ELSA SCHIAPARELLI Biography - Socialites, celebrities and People in the fashion industry


Biography » socialites celebrities and people in the fashion industry » elsa schiaparelli


Name: Elsa Schiaparelli                                                             
Born: 10 September 1890                                                             
Died: 13 November 1973                                                             
Elsa Schiaparelli (September 10, 1890 – November 13, 1973) was a Parisian         
fashion designer of the 1920s and 1930s. She was born in Rome, Italy, of Italian   
and Egyptian heritage. She was a great-niece of Giovanni Schiaparelli, who         
discovered the canals of Mars.                                                     
Elsa Schiaparelli was one of the most influential clothing designers of the 20th   
Century. Schiaparelli opened her first salon, "pour le Sport," in 1927, and as     
the name indicates specialized in sportswear. In 1931, her design of a divided     
tennis skirt for star player Lili de Alvarez shocked the staid tennis world when   
Alvarez wore what was the forerunner of shorts at the Wimbledon Championships.     
Schiaparelli became famous for her black knit sweaters with a white bowtie         
pattern sewn into the sweater. She had a flair for the unusual and even hired       
Salvador Dalí to design fabric, producing a white dress with a lobster print.     
Schiaparelli was the first to use shoulder pads, animal print fabrics (in 1947),   
and zippers dyed the same colors as the fabrics. She is also well known for her     
surrealist designs of the 1930s, especially her hats, including the Dalí design   
resembling a giant shoe and one a giant lamb chop, both which were famously worn   
by the Franco-American Singer sewing machine heiress Daisy Fellowes, who was one   
of Schiaparelli's best clients and who owned a pink gemstone that inspired the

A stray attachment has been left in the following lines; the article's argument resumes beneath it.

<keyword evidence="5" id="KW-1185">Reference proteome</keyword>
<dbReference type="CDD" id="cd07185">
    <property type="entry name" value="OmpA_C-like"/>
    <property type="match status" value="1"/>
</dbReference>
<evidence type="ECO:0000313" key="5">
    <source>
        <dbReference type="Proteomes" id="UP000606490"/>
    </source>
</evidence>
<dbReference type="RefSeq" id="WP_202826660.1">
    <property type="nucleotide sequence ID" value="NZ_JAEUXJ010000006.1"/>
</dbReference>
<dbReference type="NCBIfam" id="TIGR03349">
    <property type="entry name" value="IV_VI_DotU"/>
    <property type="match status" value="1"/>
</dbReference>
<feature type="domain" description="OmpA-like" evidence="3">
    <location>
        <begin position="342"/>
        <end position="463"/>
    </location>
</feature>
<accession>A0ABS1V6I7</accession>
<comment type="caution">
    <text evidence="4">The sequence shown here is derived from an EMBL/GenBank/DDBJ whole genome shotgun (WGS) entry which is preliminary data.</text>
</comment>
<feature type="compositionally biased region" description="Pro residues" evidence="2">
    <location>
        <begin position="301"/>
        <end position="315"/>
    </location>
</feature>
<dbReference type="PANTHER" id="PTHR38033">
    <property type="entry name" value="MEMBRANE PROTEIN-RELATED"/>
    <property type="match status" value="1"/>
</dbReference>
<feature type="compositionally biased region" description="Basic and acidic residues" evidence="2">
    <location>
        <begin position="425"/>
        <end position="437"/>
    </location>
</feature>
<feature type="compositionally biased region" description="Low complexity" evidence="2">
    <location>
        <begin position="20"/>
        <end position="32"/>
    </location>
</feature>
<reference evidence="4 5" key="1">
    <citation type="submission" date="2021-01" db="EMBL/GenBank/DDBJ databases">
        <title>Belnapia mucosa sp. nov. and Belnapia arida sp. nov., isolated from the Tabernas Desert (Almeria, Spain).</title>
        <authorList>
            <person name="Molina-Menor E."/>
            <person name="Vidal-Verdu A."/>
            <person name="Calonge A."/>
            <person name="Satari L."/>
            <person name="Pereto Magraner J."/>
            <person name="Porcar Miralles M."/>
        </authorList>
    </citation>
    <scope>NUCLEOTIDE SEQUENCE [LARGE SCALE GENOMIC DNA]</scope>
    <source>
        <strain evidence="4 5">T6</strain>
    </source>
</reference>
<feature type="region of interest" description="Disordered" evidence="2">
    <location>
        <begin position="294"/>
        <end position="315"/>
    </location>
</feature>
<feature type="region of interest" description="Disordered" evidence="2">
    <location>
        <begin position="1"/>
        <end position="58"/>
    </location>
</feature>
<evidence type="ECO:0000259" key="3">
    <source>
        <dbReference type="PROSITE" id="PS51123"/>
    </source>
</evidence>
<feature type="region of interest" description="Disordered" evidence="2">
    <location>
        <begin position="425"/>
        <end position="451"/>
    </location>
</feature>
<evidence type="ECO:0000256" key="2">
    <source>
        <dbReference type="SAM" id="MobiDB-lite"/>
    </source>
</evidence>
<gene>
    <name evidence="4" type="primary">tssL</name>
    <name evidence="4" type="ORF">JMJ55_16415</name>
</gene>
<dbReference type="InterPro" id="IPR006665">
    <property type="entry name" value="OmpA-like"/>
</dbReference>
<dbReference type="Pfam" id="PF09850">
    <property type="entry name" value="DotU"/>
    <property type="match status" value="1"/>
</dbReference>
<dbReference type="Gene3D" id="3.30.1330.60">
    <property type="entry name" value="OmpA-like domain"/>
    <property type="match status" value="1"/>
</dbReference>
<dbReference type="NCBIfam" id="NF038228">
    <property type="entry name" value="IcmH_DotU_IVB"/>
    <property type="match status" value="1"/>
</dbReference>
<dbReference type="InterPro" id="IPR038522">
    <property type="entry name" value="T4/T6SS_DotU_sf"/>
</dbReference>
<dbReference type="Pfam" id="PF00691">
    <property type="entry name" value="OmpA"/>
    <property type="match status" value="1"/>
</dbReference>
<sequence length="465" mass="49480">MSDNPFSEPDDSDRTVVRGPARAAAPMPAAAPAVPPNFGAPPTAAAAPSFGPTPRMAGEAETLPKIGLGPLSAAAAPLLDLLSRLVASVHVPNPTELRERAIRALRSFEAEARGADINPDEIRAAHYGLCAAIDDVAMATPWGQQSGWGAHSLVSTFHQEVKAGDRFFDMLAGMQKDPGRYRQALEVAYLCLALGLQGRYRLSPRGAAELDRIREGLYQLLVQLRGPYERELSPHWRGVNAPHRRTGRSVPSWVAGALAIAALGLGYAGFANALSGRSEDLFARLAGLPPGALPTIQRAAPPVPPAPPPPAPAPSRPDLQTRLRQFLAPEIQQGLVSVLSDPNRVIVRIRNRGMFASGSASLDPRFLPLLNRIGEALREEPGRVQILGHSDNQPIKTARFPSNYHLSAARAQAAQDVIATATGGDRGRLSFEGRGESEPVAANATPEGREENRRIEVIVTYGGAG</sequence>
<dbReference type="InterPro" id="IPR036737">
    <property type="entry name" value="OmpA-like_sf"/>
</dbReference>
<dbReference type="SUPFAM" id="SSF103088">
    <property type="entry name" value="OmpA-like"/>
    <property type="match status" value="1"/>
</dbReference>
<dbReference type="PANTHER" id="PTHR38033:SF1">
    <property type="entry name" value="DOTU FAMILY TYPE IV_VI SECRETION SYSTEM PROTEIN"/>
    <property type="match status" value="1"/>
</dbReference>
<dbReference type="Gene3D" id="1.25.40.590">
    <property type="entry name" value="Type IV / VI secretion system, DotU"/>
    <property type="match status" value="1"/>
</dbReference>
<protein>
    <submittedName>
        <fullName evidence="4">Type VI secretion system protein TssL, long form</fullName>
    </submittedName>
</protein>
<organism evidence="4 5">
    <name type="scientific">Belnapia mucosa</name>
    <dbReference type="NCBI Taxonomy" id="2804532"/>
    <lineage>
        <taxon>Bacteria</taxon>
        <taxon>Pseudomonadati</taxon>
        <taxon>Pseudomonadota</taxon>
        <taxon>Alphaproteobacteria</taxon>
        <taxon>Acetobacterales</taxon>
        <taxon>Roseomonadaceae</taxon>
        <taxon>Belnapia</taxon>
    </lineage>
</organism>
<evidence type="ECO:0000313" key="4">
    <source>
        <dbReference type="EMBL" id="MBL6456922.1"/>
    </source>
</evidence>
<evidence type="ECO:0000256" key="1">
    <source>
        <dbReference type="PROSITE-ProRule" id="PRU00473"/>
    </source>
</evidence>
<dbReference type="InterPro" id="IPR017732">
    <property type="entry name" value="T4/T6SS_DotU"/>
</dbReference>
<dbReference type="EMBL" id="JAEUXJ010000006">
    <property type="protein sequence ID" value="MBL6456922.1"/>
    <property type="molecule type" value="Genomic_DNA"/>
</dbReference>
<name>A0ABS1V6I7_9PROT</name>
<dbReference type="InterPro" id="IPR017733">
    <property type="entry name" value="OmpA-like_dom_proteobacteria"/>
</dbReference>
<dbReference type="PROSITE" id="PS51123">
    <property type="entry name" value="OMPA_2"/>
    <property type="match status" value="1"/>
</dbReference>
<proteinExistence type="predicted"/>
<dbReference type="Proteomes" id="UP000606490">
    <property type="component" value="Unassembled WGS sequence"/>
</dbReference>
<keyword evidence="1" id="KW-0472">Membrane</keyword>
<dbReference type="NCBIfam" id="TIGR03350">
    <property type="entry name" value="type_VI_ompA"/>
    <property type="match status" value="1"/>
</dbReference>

color shocking pink. She collaborated with many surrealist artists, Salvador       
Dalí, Leonor Fini, Jean Cocteau, and Alberto Giacometti, between 1936 and 1939.   
She designed a number of perfumes in addition to clothing; the first and most       
famous of which, named Shocking, was designed in 1936 by the surrealist artist,     
Leonor Fini. Shocking is famous less for the fragrance itself than for its         
packaging: besides a box colored a shocking pink, the bottle itself was in the     
shape of a woman's torso, based on the curvaceous body of one of Schiaparelli's     
clients, film star Mae West. For West, she designed costumes for the film Every     
Day's a Holiday (1938). She also designed Zsa Zsa Gabor's costumes for the film     
Moulin Rouge (1952). In 1935 Schiaparelli moved to a salon overlooking the Place   
Vendôme in Paris. Her output slowed by World War II and with title of             
trendsetter going to younger designers such as Christian Dior. In 1954, her         
couture house declared bankruptcy and she moved to the United States.               
Schiap, as she was known to her friends, also designed costume jewelry. She was     
known for her vivid use of color and juxtaposition of shapes and textures.         
Schiap collectors seek Schiaparelli clothing, including lambs wool or fur coats,   
scarves, hats, shoes, perfume bottles, advertisements by Vertes and more.           
She was briefly married to Count William de Wendt de Kerlor (1883-), a Franco-Swiss 
psychic medium once described as "a persuasive but inconstant Theosophist", and     
moved with him to Greenwich Village in New York City, where she sold clothing       
designed by the French couturier Paul Poiret. They had one child, Maria Luisa       
Yvonne Radha, known as Gogo, who was born in New York City in 1919.